A site for me to write about stuff. Well, except about anime. My writings on anime, movies, and books will be going to my anime weblog. This site will be my output for my other interests, including music, technology, or politics.
Yeah... I haven't been too active here in... years... Heck, wasn't that active before then either. Probably will wipe this drupal install and setup a pure HTML landing page at www.nickistre.net that largely will describe me (selfie text?) and point to other sites related to me. I.E., if I decide to setup a blog again, it'll probably go under blog.nickistre.net.
Also looks like my anime site is gone, but my anime viewing has dropped significantly anyways. It'll probably remain dead unless I get back to watching again.
I've been experimenting with Jupiter (currently version 0.0.51) on my Ubuntu 10.04 notebook to see if I could improve the battery life on this old System76 Serval (version 5). Though there is the applet built in Mono to that is accessible to the user to quickly adjust a few options, the real meat are the scripts it places under /usr/lib/jupiter that are run a notebook is placed on AC power or not.
Unfortunately, it looked like the scripts were not detecting whether the notebook was running on AC or battery power properly. While looking around those scripts, I think I found the problem in /usr/lib/jupiter/scripts/state. In the script on line 10, it looks for an AC device in /sys/class/power_supply that contains either a ADP or AC in the name, and on the next line it points to the online file in that device.
Unfortunately, on my Ubuntu 10.04 setup, there was no device with that name, only the battery was shown with the name BAT0. In this device, there is the file status available that seems to contain either "Discharging", "Charging", or "Full" (and possibly other states) depending on the current status of the battery.
[img_assist|nid=192|title=|desc=|link=popup|align=left|width=100|height=63]As might be obvious from the title (and the tags), I've been somewhat hooked on Minecraft for the past few weeks. I have a private multi-player server for just my girlfriend and me, and I've taken to experimenting with various map-generating software so to visualize where to build structures next. I've ended up settling on two packages, both Python-based.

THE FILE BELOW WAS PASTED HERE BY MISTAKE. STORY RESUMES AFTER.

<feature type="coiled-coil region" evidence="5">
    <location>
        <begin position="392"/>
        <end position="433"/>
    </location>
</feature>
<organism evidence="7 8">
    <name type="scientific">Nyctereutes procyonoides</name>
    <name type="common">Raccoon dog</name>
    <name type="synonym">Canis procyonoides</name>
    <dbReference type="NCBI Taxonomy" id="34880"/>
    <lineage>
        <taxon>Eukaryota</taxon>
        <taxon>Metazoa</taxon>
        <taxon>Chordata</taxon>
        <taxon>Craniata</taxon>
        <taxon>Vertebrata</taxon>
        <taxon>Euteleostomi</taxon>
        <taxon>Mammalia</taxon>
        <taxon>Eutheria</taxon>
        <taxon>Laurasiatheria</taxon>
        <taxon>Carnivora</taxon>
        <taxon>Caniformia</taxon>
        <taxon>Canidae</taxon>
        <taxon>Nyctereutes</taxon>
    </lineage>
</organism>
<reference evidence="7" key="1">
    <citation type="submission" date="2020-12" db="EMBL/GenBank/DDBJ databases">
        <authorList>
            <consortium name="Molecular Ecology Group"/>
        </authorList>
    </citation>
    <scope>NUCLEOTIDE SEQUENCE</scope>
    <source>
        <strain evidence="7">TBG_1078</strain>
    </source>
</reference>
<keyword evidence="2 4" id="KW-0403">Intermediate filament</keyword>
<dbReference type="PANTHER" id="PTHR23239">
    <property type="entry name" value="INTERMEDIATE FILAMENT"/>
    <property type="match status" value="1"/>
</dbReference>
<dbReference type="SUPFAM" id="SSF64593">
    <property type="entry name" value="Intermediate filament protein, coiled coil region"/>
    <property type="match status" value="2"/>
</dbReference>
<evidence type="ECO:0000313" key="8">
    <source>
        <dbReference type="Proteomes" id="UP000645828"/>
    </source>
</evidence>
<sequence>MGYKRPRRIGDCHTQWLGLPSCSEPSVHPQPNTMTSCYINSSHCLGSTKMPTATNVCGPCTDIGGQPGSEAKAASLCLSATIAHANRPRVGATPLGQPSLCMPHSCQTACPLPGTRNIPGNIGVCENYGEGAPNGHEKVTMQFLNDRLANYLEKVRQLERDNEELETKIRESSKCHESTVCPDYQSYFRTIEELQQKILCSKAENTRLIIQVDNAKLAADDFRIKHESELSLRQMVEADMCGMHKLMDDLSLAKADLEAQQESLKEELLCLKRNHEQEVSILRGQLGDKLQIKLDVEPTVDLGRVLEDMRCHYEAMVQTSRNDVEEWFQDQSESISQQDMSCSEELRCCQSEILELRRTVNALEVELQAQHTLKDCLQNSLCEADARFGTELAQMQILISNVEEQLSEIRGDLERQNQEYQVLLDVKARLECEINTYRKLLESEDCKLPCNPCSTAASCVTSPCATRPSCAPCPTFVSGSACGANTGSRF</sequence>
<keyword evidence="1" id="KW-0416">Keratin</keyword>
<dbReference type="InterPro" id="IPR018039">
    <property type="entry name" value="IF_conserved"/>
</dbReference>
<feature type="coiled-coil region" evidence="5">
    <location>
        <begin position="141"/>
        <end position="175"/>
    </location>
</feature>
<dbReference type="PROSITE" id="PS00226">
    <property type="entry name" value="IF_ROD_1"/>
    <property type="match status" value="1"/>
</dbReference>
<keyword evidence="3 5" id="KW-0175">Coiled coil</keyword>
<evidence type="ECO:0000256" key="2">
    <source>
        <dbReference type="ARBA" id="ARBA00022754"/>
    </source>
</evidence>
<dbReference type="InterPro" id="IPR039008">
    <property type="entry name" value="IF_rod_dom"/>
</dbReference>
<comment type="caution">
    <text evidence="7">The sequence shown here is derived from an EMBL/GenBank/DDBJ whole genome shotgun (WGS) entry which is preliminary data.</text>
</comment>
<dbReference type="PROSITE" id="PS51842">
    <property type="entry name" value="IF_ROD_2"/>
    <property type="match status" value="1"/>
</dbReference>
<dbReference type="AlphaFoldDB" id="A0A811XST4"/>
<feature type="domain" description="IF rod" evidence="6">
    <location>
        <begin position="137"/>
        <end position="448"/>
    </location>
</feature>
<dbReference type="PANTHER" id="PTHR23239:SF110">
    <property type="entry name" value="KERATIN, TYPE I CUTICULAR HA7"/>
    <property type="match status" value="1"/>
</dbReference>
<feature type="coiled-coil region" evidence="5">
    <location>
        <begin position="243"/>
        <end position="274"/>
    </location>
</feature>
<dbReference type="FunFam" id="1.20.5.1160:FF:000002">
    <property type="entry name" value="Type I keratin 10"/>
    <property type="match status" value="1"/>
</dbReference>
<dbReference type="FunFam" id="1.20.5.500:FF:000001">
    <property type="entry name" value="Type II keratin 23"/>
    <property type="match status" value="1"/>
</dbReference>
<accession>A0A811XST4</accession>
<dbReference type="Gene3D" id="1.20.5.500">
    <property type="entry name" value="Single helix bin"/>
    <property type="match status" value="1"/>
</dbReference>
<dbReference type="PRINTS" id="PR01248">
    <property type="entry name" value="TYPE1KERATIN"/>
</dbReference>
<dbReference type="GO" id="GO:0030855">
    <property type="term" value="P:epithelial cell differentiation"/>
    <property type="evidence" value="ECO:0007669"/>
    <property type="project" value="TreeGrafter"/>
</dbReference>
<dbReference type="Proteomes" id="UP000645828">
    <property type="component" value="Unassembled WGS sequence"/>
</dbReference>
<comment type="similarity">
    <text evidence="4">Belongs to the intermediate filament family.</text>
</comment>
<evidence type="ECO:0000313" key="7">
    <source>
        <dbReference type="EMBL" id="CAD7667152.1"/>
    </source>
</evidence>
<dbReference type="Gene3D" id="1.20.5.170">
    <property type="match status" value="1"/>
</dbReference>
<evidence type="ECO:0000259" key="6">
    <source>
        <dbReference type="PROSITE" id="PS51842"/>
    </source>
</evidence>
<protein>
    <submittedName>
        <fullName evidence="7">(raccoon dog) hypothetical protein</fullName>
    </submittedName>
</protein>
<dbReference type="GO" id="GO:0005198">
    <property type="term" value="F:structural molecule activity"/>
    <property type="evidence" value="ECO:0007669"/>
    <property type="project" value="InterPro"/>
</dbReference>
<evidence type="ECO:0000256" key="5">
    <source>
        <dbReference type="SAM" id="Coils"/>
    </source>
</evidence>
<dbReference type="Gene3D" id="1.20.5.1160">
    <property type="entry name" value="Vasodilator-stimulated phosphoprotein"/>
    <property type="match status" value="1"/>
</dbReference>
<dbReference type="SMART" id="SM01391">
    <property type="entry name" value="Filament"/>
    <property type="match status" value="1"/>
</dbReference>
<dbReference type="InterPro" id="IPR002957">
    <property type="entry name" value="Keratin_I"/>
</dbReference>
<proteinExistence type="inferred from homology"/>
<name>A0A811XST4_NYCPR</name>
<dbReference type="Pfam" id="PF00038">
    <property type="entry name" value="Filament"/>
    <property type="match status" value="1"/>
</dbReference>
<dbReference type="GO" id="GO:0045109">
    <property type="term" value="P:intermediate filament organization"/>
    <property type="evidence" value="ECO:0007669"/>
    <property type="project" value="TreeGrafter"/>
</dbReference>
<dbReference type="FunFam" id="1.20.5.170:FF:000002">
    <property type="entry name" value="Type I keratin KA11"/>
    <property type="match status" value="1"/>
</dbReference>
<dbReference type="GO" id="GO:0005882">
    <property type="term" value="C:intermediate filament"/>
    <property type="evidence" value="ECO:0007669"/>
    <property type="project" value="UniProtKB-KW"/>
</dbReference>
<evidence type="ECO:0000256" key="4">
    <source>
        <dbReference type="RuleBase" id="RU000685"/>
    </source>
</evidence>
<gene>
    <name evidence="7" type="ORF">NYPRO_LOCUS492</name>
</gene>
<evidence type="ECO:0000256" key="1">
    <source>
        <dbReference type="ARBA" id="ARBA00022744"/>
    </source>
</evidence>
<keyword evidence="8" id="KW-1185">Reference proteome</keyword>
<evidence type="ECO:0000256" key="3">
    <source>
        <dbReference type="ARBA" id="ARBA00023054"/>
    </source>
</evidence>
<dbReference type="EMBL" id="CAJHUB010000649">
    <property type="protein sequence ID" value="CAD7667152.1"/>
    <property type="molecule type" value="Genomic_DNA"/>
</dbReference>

Well, in interests of getting some content on this rather dead blog, I figured I should post what I just figured out in terms of how to setup a .htaccess file to handle a website that actually setup in a subdirectory under the main webroot directory.
I am now running off of LUSFiber Internet. We picked out the top tier with its 50 Mbps symmetrical connection1. Of course, after getting it setup, I couldn't help but run some speed tests on it from speedtest.net2:
:jawdrop: ... I thought I was on 50 Mbps symmetrical? Oh well, I'll take it!3 :)
1. with 100 Mbps to connections inside the LUS fiber loop
2. the system seems to want you to pick the Baton Rouge server, but I couldn't get the speeds past 5 Mbps down or up there. The Dallas, TX server, on the other hand...
3. This definitely is strange, unless that particular server is considered to be within the "100 Mbps" local loop for some reason...
It's been a while since I last posted here. Just a short little update on a few things. First of all, I've changed employers; I'm currently developing in Flex, which has been an interesting and fun learning experience. I use Flex Builder 3 as my development Environment, but since the Linux Beta of it is somewhat limited at the moment, I've end up running the Windows version on Windows XP Pro in a virtualbox on my work laptop.
My hat's off to you, Mr. Barack Obama, for your win for the 2008 Election for the President of the United States of America1. I hope you run our U.S. Executive office as well as you've run your campaign. I will be right in the line to complain if you don't2.